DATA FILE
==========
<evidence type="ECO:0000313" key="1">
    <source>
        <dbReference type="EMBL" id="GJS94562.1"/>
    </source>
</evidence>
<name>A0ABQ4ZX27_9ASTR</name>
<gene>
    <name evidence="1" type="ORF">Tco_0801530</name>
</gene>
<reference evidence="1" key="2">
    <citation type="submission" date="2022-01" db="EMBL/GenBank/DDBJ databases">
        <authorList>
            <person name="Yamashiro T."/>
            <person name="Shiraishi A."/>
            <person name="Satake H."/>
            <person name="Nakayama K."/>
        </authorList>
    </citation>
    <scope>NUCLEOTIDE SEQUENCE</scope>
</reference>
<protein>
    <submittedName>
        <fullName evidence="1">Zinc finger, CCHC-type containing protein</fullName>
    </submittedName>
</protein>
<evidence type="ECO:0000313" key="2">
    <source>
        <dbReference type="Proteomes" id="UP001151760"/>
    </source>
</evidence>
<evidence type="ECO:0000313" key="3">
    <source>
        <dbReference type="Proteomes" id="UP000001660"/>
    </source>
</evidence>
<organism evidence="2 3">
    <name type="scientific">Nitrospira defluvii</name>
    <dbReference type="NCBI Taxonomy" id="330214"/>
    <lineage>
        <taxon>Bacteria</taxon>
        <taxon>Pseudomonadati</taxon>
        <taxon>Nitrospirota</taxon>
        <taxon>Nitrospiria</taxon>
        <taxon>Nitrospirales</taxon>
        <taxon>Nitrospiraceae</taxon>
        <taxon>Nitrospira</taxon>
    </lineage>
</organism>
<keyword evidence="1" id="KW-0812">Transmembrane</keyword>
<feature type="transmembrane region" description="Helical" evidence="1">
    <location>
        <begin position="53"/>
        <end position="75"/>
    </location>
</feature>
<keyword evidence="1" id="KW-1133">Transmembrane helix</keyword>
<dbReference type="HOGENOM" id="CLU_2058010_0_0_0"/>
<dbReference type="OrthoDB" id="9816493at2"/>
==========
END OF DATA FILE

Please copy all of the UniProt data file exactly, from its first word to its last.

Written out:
<evidence type="ECO:0000313" key="1">
    <source>
        <dbReference type="EMBL" id="GJS94562.1"/>
    </source>
</evidence>
<name>A0ABQ4ZX27_9ASTR</name>
<gene>
    <name evidence="1" type="ORF">Tco_0801530</name>
</gene>
<reference evidence="1" key="2">
    <citation type="submission" date="2022-01" db="EMBL/GenBank/DDBJ databases">
        <authorList>
            <person name="Yamashiro T."/>
            <person name="Shiraishi A."/>
            <person name="Satake H."/>
            <person name="Nakayama K."/>
        </authorList>
    </citation>
    <scope>NUCLEOTIDE SEQUENCE</scope>
</reference>
<protein>
    <submittedName>
        <fullName evidence="1">Zinc finger, CCHC-type containing protein</fullName>
    </submittedName>
</protein>
<evidence type="ECO:0000313" key="2">
    <source>
        <dbReference type="Proteomes" id="UP001151760"/>
    </source>
</evidence>
<evidence type="ECO:0000313" key="3">
    <source>
        <dbReference type="Proteomes" id="UP000001660"/>
    </source>
</evidence>
<organism evidence="2 3">
    <name type="scientific">Nitrospira defluvii</name>
    <dbReference type="NCBI Taxonomy" id="330214"/>
    <lineage>
        <taxon>Bacteria</taxon>
        <taxon>Pseudomonadati</taxon>
        <taxon>Nitrospirota</taxon>
        <taxon>Nitrospiria</taxon>
        <taxon>Nitrospirales</taxon>
        <taxon>Nitrospiraceae</taxon>
        <taxon>Nitrospira</taxon>
    </lineage>
</organism>
<keyword evidence="1" id="KW-0812">Transmembrane</keyword>
<feature type="transmembrane region" description="Helical" evidence="1">
    <location>
        <begin position="53"/>
        <end position="75"/>
    </location>
</feature>
<keyword evidence="1" id="KW-1133">Transmembrane helix</keyword>
<dbReference type="HOGENOM" id="CLU_2058010_0_0_0"/>
<dbReference type="OrthoDB" id="9816493at2"/>